signalsignal = [T("t, Ipump) – T(Ipump = 0)] Iprobe

Transmission of device under test with pump on pump off

Ultrafast Pump-Probe Techniques

• Why a chopper?

• Why not the chopper in the probe pulse?

• Why do you use a lock-in amplifier?

Differential Transmission Spectroscopy

Ultrafast measurements need some kind of nonlinearities in the measurement system (i.e. intensity dependent transmission)

Laserbeam splitter chopper

!c"t

probe

pump

device under test

photo detector (PD)

!!c

JPD noise of probe

signalsignal = [T("t, Ipump) – T(Ipump = 0)] Iprobe

Transmission of device under test with pump on pump off

Ultrafast Pump-probe Techniques

Different arrangements

•\$Noncollinear degenerate pump-probe measurements

•\$Collinear degenerate pump-probe measurements

Noncollinear degenerate pump-probe

PUMP

PROBE

SAMPLEPolarisation

k1

k2

"Langsamer" Detektor (zeitlich gemittelt)

!t

LINSECHOPPER

Noncollinear: pump and probe beam not collinear good for signal-to-noise because pump power is not on detector

Degenerate: pump and probe pulse have the same central wavelength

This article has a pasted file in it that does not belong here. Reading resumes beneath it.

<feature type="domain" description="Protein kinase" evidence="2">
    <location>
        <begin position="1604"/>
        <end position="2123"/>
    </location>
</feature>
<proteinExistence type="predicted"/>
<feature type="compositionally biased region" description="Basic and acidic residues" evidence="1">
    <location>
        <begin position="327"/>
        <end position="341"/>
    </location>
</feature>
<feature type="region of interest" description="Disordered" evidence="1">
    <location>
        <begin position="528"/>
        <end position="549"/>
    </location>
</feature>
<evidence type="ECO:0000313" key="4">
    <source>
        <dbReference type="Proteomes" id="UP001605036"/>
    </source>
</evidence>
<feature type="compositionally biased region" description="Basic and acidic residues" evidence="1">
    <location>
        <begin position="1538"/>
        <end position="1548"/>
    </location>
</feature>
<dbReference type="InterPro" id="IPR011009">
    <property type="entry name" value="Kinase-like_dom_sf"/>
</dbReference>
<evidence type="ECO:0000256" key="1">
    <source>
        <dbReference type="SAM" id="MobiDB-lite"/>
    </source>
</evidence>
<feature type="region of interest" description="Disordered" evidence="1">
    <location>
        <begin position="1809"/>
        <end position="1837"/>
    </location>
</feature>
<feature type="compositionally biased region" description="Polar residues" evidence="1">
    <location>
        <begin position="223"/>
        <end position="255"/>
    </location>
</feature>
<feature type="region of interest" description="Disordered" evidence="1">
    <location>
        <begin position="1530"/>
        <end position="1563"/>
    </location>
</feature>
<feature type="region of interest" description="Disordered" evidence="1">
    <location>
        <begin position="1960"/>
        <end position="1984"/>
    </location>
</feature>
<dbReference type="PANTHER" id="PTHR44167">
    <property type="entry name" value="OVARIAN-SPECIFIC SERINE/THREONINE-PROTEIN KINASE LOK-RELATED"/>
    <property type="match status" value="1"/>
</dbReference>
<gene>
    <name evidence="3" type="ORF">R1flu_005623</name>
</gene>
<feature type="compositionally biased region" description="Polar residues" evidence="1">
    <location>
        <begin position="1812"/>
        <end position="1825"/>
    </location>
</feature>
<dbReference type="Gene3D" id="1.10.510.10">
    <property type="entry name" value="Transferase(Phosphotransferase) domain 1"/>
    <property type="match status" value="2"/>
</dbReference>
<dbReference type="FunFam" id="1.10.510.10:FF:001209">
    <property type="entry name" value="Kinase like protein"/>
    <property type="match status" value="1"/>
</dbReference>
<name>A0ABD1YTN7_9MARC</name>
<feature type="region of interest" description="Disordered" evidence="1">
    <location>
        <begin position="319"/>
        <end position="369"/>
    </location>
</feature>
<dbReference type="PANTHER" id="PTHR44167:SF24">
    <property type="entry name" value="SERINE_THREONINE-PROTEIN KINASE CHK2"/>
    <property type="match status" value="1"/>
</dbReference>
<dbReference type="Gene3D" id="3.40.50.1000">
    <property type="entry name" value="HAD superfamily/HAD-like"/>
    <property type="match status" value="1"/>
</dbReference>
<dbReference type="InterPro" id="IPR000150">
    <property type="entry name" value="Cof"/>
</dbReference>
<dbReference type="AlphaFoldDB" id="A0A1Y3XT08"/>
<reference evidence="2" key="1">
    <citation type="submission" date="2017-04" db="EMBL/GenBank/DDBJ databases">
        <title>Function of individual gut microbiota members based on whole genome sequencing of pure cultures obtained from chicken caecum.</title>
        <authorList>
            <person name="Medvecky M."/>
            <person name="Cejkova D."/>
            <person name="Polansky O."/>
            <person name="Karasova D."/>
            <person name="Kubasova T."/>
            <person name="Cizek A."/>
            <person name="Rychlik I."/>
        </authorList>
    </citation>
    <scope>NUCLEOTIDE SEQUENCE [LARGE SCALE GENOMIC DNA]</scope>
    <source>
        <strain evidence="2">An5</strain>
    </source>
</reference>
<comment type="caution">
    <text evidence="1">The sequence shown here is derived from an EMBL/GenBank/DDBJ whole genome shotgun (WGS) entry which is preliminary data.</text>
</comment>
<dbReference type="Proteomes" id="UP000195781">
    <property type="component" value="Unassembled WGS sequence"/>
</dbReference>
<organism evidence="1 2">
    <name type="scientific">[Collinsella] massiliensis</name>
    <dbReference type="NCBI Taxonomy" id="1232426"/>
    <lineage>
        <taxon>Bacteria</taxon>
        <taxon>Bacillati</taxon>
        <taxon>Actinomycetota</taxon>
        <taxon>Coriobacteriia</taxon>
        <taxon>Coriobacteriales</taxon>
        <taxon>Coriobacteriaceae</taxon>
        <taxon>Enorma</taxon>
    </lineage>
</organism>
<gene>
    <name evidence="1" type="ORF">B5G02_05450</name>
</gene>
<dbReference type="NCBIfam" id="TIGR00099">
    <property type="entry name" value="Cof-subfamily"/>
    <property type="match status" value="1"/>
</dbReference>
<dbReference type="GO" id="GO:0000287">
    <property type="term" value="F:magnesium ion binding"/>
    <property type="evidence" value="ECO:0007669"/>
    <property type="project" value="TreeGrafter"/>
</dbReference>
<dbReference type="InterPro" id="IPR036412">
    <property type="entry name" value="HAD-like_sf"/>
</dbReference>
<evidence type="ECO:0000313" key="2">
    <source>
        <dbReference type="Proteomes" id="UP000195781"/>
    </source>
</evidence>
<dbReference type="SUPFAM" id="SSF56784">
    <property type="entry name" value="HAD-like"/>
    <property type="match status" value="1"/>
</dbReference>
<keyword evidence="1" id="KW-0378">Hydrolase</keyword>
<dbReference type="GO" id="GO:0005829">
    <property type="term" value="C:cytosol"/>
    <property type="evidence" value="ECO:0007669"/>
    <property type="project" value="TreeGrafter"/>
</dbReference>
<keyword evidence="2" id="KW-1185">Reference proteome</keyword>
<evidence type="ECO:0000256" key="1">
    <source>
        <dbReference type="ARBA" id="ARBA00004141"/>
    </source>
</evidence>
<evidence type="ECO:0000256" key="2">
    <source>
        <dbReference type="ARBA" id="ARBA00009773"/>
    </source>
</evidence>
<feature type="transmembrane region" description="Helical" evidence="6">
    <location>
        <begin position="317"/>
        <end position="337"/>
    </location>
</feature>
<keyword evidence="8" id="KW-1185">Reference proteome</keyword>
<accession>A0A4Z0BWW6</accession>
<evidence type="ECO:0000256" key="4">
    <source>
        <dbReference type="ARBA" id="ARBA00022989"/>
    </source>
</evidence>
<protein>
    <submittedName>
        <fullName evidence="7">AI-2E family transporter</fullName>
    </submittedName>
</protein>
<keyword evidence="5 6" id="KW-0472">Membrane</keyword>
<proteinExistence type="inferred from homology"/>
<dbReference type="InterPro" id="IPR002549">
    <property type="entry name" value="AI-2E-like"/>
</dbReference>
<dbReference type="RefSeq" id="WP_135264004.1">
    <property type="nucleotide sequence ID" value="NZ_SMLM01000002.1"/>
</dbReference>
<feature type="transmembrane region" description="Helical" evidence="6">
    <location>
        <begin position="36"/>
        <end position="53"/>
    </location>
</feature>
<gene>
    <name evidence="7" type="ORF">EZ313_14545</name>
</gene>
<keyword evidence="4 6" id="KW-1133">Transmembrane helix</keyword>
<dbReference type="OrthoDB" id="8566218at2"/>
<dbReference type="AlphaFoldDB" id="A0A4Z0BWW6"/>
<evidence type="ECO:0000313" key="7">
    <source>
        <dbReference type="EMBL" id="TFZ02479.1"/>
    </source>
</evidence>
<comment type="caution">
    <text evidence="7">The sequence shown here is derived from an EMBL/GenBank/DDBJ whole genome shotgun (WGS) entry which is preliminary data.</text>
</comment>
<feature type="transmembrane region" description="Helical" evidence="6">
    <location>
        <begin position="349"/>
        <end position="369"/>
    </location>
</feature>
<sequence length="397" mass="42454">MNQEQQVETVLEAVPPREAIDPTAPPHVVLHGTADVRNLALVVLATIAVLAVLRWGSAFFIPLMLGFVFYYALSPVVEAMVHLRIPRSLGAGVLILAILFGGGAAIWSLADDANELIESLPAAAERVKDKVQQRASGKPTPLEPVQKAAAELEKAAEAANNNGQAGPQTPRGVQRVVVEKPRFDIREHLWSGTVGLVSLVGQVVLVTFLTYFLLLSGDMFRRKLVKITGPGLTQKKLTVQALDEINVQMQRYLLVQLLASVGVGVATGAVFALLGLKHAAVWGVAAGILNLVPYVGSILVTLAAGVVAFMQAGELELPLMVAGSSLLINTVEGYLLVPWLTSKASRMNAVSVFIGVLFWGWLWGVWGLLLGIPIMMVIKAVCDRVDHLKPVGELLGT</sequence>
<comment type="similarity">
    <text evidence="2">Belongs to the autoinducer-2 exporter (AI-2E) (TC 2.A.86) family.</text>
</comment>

Collinear degenerate pump-probe

PUMP

PROBESAMPLE

Polarisation

!t

LINSE

CHOPPER bei f

PUMPPBS

PROBE

PBS

1

LOCK-IN VERSTÄRKER bei f1

What is the reason for the PBS (polarizing beam splitters) in the set-up?

Collinear degenerate pump-probe

PUMP

PROBESAMPLE

Polarisation

!t

LINSE

CHOPPER bei f

PUMPPBS

PROBE

PBS

1

LOCK-IN VERSTÄRKER bei f1

Potential problem?

PUMP

PROBE

SAMPLE

Polarisation

!t

LINSE

CHOPPER bei f

PUMP

STRAHL- TEILER

PROBE

1

LOCK-IN VERSTÄRKER bei f œ f1

CHOPPER bei f2

2

Detector can be saturated by strong pump beam.

-

Degenerate four-wave mixing

PUMP

PROBESAMPLE

k

k2

1

E

E 1

2

"Langsamer" Detektor

Polarisation => Beugungsgitter

Why is this set-up a degenerate four-wave mixing experiment?

Degenerate four-wave mixing

PUMP

PROBESAMPLE

k

k2

1

E

E 1

2

"Langsamer" Detektor